An appeal by the defendant against a ruling striking out a plea in its defence to a libel action which attacked the presumption of damage was dismissed by the Court of Appeal, but its appeal against the refusal of its application for summary judgment was allowed.
The claimant was the brother of the claimant in Jameel v Wall Street Journal Europe sprl (Law Report, 9 February 2005). The defendant published the Wall Street Journal and the Wall Street Journal On-line. The claimant commenced libel proceedings against the defendant, complaining of an article posted on the internet servers of the Wall Street Journal On-line in New Jersey, which implied that he had been, or was suspected of being, involved in funding al-Qa'ida.
A box of text published as part of the article had a hyperlink which would enable readers of the article to find a so-called list of donors. The claimant claimed that the words accessible via the hyperlink, in their context, were defamatory of him.
In the course of the proceedings the judge ruled, inter alia, that a plea in the defence which attacked the presumption of damage on the ground that it was incompatible with article 10 of the European Convention on Human Rights should be struck out; and the defendant's application for summary judgment on the grounds, inter alia, that the action was an abuse of process, because only five subscribers within the jurisdiction were known to have followed the hyperlink and thereby accessed the list of donors, was refused. The defendant appealed.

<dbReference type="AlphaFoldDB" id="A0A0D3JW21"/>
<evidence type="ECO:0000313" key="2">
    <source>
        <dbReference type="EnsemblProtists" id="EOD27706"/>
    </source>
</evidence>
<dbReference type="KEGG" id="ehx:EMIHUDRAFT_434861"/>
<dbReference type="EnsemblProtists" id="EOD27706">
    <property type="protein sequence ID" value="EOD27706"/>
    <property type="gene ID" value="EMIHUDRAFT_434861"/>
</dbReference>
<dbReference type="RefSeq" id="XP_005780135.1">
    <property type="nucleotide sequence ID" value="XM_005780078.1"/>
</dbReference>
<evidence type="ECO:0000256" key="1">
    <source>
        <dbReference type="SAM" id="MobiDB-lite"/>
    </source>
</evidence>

James Price QC and Justin Rushbrooke (Carter-Ruck) for the claimant; Gavin Millar QC and Anthony Hudson (Finers Stephens Innocent) for the defendant.
Lord Phillips of Worth Matravers, handing down the judgment of the court, said that the presumption of damage that formed part of the English law of libel was not incompatible with article 10.
English defamation law had been well served by a principle under which liability turned on the objective question whether the publication was one which tended to injure the claimant's reputation. It would not be right to abandon that principle in the absence of a convincing case that it was in conflict with article 10.
However, if the claimant succeeded in his action and was awarded a small amount of damages, it could perhaps be said that he would have achieved vindication for the damage done to his reputation in England, but both the damage and the vindication would be minimal. The cost of the exercise would have been out of all proportion to what had been achieved.
If the court were considering an application to set aside permission to serve the proceedings out of the jurisdiction, it would allow that application on the basis that the five publications that had taken place in the jurisdiction did not, individually or collectively, amount to a real and substantial tort.
Jurisdiction was no longer in issue, but, for precisely the same reason, it would not be right to permit the action to proceed. It would be an abuse of process to continue to commit the resources of the English court, including substantial judge and possibly jury time, to an action where so little was now seen to be at stake.
The claimant's action would, therefore, be dismissed as an abuse of process.